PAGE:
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U.S to ban smoking in public housing starting July 31st; How are local residents preparing?

The ban will impact about a million public housing residents across the country and at least 55,000 in Cuyahoga County.

The U.S Department of Housing and Urban Development (HUD) says smoking inside or near public housing will be prohibited starting July 31st. The federal rule will ban cigarettes, cigars, hookahs and pipes, but not electronic cigarettes.

Smokers won’t be able to light up in all living units, administrative offices and all outdoor areas within 25 feet of public housing and office buildings.

"That's going to be a big problem. A lot of people are going to be upset about that. Like really, really upset," said Raymale Talbott.

Talbott is a smoker and lives in Arbor Park Village, which is federally subsidized housing, on the east side of Cleveland. He says a government smoking ban at all public housing is going too far.

"I just don't understand it," he said. “At least let me blaze up a cigarette outside."

Anthony Hines agrees with Talbott. He's a smoker too and says the ban is unfair.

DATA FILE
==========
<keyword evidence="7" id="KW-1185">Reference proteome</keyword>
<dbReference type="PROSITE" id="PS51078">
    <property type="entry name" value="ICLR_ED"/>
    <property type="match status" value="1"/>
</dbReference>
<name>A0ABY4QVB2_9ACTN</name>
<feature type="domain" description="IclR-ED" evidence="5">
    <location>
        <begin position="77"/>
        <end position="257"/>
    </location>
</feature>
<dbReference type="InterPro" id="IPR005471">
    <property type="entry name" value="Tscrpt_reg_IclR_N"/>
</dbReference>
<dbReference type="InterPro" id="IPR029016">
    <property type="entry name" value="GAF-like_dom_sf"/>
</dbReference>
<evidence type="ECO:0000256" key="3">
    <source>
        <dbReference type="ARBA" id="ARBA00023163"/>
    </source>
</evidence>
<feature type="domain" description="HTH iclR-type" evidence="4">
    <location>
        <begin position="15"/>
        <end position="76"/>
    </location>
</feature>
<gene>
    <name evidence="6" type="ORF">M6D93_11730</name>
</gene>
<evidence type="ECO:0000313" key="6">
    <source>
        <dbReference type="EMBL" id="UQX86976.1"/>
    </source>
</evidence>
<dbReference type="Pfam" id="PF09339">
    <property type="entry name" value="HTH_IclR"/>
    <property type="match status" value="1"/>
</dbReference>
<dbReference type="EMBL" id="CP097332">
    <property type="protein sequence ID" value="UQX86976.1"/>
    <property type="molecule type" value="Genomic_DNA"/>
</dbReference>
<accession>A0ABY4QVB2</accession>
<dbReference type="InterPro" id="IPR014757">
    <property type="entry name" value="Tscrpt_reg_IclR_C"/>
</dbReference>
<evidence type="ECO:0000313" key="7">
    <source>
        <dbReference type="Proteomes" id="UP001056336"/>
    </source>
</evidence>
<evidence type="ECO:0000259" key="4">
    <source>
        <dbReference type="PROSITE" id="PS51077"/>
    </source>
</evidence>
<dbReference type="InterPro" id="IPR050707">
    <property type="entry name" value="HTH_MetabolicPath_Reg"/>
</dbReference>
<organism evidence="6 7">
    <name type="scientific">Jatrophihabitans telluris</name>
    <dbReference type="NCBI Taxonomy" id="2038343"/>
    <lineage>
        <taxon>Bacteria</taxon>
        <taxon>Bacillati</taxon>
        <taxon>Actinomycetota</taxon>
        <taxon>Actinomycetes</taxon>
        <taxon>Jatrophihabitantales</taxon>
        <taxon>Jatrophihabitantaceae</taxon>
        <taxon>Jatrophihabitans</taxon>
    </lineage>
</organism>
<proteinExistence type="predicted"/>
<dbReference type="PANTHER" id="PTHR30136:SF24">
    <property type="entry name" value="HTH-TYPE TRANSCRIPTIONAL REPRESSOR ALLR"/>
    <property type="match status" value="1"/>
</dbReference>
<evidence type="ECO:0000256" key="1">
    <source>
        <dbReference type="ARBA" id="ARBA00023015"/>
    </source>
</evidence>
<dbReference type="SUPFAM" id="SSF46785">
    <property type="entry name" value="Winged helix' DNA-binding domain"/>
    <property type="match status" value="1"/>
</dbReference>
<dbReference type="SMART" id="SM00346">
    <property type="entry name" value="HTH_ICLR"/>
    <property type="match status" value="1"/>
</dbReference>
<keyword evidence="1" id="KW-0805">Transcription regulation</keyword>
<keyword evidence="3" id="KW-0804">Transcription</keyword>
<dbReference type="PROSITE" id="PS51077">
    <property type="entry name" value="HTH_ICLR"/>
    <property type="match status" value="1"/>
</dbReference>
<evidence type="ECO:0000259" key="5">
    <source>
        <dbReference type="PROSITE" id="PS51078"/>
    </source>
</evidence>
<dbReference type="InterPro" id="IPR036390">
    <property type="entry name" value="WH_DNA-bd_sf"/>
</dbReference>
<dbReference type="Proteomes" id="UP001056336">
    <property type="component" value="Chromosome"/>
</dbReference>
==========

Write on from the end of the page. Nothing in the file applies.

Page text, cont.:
"They trying to treat us like we are in jail or something and I feel like it's wrong," Hines said.

According to HUD, the ban will reduce damage in the homes and maintenance costs. The federal agency says it will save 153 million dollars. The ban will impact about a million public housing residents across the country and at least 55,000 in Cuyahoga County.

"This is a lifestyle change for some of them and it definitely is going to impact everyone," Kristie Groves with the Cuyahoga County Housing Authority said.

She says the agency will be lenient when it comes to enforcing the rule.

"This will be like any other lease violation,” she said. “This is one of our policies and if they violate the policy we will take our steps. that doesn't mean eviction."

Talbott says ban or no ban, he's going to light up no matter what.

"When that day rolls around, I'll still be lighting me a cigarette," he said.

The Cuyahoga Metropolitan Housing Authority says its partnered with the Cleveland Clinic and the American Heart Association, among others, to help people quit smoking. The housing agency already helped some people quit. Groves say that's really the focus for CMHA: To create a healthier environment for people living in these communities.